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French Open: Nadal qualifies for his 14th semi-final by dropping a set against Schwartzman

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Rafael Nadal qualified for his 14th semifinal at Roland Garros but the Spaniard dropped his first set of the Paris fortnight to No. 10 Diego Schwartzman of Argentina, who was beaten 6-3, 4-6, 6-4, 6-0 Wednesday.

Nadal, who is seeking a 14th title in Paris and a record 21st Grand Slam title, will face the winner of the final quarter-final between No. 1 Novak Djokovic and No. 9 Matteo Berrettini, scheduled to begin at 8:00 p.m. (18:00 GMT), for a spot in the final. The other semi-final match will pit Greek Stefanos Tsitsipas (N.5) against German Alexander Zverev (N.6).

“Diego is an incredible player, always very complicated to play for me. It’s incredible to return for the 14th time in the semifinals, it’s always a lot of emotions to play here in Paris, in the most important tournament in my career,” he said.

In total, the Majorcan recorded his 105th victory at Roland Garros and reached his 35th Grand Slam semifinal.

But his series of consecutive sets won on the Parisian clay court stops at 36 (his record is 38), after Schwartzman stole the second set.

A dose of suspense that the Philippe-Chatrier court, now authorized to accommodate up to 5,000 people, not full but happily packed, received with enthusiasm, he who had not been slow to come back to life in the first games of the match.

In front of a crowd not seen for two years at Roland Garros, Nadal got off to the best possible start and took the first set in three quarters of an hour, after an initial exchange of breaks.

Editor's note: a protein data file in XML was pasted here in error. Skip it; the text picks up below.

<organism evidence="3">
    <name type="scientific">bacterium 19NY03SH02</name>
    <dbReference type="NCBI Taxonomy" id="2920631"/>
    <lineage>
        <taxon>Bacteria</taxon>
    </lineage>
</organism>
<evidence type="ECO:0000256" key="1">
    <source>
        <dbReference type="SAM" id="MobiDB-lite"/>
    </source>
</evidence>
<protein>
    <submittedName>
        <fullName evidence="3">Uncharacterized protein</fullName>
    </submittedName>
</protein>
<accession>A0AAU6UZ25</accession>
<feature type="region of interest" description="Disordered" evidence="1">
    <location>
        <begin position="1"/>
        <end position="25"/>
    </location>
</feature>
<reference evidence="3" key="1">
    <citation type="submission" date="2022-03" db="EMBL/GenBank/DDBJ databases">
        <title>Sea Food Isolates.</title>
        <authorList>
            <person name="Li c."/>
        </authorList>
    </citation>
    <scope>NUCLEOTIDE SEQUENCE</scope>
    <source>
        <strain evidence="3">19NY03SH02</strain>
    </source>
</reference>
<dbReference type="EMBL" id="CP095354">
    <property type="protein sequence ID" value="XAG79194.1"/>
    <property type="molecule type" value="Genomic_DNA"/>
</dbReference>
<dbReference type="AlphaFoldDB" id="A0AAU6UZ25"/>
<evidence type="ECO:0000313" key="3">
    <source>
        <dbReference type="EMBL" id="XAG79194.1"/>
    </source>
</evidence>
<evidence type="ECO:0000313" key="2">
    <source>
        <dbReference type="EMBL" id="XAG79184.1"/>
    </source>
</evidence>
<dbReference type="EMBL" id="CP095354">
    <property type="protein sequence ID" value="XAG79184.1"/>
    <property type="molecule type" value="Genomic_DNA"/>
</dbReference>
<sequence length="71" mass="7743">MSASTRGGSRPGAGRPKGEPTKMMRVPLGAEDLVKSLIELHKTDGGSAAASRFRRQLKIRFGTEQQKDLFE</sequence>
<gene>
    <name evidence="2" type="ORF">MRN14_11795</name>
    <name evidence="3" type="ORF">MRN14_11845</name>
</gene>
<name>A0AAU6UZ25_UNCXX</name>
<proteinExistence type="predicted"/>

But then he lost the thread a bit, while Schwartzman was solid and enterprising in the exchange, and destabilized him in particular with short backhand shots. Leading 3 games to 0, the diminutive Argentine (1.68m) could not prevent the Spaniard from regaining the lead, but he then took his chance perfectly at 5-4 on his opponent’s serve when, on set point, Nadal hit a bad drop shot and drilled a forehand.

“I started the second set badly. I was able to come back (at 3-3), but I made a bad return game again (at 4-4) and I knew that it would be complicated to keep my serve,” he explained.

At this point in the match, the Majorcan, all master of the place that he is, appeared visibly nervous, discussing with the referee from his bench, and for a moment, even on the edge, giving the impression of playing with a thousand precautions and no longer committing himself to his shots.

Schwartzman led 4 games to 3, but was unable to make a difference, as “Rafa” managed to stay in contact despite some unusual mistakes. Fatal for the Argentine.

As the set neared its end, Nadal suddenly broke the deadlock and regained his intensity. A break point to get back to 4-4, a break point, and another break point later, he was leading two sets to one after a little over two hours of play. And he didn’t give Schwartzman a single game in the final set, which was completed in 26 minutes.

Nadal and Schwartzman were the only two players in the men’s draw to reach the quarter-finals without losing a set.

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